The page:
Reed’s counterpart, and the highly ranked, Adrian Clayborn was a non-factor because of the attention Arizona paid to Iowa’s end. Clayborn was shut down throughout most of the contest facing relentless double teams and chip blocks from the running backs and tight ends. Senior left tackle, Adam Grant also played outside of his means.
Meanwhile, Clayborn’s less heralded (yet potentially more talented) teammate Christian Ballard also had his struggles. Ballard’s biggest issues, both figuratively and literally, were facing the near 360 pound junior Vaughn Dotsy. The guard’s lateral movement is very suspect but he was able to engage Ballard multiple times, overwhelming the defensive lineman, or turning and walling him off very effectively. Ballard would start to figure it out at the end, using his agility to catch Dotsy off balance; but it may have been too little too late. Ballard was much more effective lined up as a one technique or even five technique instead of over the outside shoulder of Arizona’s massive blocker.
Arizona’s in-state rival traveled north to face Wisconsin with the Sun Devils coming up just short of beating the highly ranked Badgers.
Wisconsin running back John Clay receives most of the attention, but his NFL prospectus is suspect. Clay is a massive downhill runner with freight train ability. At 6-feet-1-inch tall and near 260 pounds, he is intimidating at the college level especially when Wisconsin runs him behind their 300 plus pound fullback. But like most oversized backs, Clay struggles accelerating into the hole and moving laterally. If a hole does not open automatically, this runner had to gear down completely and could not regain his momentum. If a defense can create some disruption up front, Clay can and will become a non factor. Arizona State was not that type of defense, and Clay posted 125 yards rushing.
Whereas his running mate, Montee Ball, may have not tallied impressive stats (far from it), but his explosiveness into and through the hole was evident. Ball may be considered little compared to Clay, but the back-up still pounds away at 238 biscuits.
The power running game would not be effective without Wisconsin’s dominant offensive line.
Gabe Carimi leads the pack. As a prospect, the senior left tackle appears different upon initial viewing this year compared to previous seasons. As a pass blocker, Carimi did not display the smooth and deep kick step seen as a sophomore or junior. Instead the blindside protector relied heavily on a short power step up initial movement.
Physically Carimi was developed as well, looking more stout and thick. The tackle has admitted to big gains in the weight room this off season.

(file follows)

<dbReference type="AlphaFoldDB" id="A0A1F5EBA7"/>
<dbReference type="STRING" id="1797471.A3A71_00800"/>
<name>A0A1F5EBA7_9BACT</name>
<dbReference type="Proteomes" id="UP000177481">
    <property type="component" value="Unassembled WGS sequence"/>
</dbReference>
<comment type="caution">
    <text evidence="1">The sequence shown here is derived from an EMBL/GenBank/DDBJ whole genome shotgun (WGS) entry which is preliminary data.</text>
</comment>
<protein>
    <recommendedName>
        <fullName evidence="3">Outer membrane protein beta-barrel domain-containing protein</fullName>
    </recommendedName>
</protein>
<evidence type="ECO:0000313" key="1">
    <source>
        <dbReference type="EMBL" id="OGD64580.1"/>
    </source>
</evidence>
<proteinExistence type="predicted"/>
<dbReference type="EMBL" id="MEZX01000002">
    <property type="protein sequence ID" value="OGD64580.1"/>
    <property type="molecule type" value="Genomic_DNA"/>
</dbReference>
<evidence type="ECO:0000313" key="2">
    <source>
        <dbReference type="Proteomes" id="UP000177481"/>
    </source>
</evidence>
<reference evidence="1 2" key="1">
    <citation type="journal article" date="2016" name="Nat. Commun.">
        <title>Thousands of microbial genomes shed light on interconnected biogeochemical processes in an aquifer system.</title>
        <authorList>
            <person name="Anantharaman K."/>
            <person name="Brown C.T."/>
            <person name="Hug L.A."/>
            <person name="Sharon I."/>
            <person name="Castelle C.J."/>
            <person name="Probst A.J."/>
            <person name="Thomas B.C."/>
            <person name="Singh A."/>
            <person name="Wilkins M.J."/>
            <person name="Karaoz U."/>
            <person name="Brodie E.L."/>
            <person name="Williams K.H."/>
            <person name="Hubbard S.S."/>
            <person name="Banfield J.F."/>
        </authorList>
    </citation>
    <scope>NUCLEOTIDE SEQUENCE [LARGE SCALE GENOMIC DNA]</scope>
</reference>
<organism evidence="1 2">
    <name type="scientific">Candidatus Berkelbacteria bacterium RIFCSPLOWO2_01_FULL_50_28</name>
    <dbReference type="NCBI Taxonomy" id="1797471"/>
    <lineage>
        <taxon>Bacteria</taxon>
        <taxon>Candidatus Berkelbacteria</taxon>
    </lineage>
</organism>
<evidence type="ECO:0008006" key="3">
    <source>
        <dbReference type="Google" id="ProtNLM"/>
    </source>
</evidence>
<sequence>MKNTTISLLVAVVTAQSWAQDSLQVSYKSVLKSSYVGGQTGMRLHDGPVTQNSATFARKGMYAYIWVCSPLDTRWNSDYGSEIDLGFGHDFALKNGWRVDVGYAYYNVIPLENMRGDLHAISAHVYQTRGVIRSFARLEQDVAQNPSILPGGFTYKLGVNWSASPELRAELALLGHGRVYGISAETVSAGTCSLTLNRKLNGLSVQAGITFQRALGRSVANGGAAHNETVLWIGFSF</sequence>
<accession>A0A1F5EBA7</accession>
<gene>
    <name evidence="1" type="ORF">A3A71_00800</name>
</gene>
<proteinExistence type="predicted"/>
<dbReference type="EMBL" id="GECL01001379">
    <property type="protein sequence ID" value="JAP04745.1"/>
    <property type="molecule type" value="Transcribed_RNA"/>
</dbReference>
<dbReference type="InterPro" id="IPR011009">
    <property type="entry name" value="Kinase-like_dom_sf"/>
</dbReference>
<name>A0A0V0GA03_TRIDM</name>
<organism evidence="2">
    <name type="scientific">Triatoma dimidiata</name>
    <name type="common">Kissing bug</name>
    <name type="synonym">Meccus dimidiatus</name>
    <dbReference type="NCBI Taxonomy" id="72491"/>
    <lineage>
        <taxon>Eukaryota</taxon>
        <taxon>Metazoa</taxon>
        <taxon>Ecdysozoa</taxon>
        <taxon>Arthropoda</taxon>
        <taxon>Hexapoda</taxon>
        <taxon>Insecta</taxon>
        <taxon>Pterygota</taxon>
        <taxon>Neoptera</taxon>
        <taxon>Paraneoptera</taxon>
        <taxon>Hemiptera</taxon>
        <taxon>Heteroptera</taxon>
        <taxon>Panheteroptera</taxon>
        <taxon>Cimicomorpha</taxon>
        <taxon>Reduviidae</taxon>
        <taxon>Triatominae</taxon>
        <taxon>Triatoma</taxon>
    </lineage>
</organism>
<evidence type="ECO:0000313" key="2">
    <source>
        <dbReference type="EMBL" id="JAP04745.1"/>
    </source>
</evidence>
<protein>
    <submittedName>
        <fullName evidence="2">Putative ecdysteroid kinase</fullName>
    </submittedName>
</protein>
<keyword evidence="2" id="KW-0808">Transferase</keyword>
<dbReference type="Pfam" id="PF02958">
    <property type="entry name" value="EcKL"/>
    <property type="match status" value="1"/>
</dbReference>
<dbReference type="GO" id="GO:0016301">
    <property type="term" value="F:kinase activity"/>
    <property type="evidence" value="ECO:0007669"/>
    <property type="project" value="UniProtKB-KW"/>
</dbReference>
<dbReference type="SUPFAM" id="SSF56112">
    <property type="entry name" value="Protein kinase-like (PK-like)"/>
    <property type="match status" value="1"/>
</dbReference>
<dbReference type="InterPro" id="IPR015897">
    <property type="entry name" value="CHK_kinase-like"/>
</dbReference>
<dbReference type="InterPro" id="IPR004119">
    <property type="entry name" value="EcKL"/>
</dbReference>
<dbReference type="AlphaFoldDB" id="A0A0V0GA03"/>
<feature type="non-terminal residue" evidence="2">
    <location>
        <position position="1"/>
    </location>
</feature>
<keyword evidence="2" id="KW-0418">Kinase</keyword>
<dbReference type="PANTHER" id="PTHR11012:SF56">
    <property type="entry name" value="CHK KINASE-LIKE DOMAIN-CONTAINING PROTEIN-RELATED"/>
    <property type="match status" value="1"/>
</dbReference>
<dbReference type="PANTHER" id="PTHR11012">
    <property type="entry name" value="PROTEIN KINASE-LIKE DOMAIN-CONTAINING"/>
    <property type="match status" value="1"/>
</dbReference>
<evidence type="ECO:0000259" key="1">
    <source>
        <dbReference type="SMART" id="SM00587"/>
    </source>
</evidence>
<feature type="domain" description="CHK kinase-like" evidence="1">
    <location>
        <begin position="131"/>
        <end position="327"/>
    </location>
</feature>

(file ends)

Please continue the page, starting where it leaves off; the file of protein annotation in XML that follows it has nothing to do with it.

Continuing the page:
These changes are likely the result of struggling against the bull rush previously in his career.
Arizona State was dominated and pushed around up front by Wisconsin’s massive offensive line.
Stud sophomore Vontaze Burfict had his struggles taking on and defeating blocks. Though it was obvious how talented this yet to be eligible draft prospect is when watching him run sideline to sideline. His ability to get downhill, not allowing backs space on the edge may be the best seen since Patrick Willis.
Junior cornerback Omar Bolden is also a talented defender that made his presence known throughout this contest.
– Jake Locker’s athleticism and potential will likely keep him in the first round mix, but his play against Nebraska’s tough defense exposed the lack of the Washington quarterback’s progression in Coach Sarkisian’s offense.
– Chris Neild is the nation’s most technically sound zero technique. Unfortunately, WVU’s nose tackle barely tips the scales at 300 pounds.
– Noel Devine should benefit greatly from the advance of spread offenses in the NFL and the usage of smallish playmakers. The Mountaineer’s acceleration is second to none.
– Robert Sands continues to have issues with a shoulder that he aggravated in WVU’s comeback victory against Marshall, and the safety’s lackluster play has been a direct result.
– Davin Meggett is not cut from the same cloth of his father and former NFL star, Dave Meggett. The son is arguably the best running back currently on Maryland’s roster over a highly touted Da’Rel Scott because of his ability to run down hill and stick his nose in as a blocker.
– Zach Collaros desperately needs to run the ball more. New Cincinnati Coach Butch Jones wants you to be more like Dan LeFevour at quarterback, not Tony Pike.
Remember…the eye in the sky does not lie, and the Watcher sees all.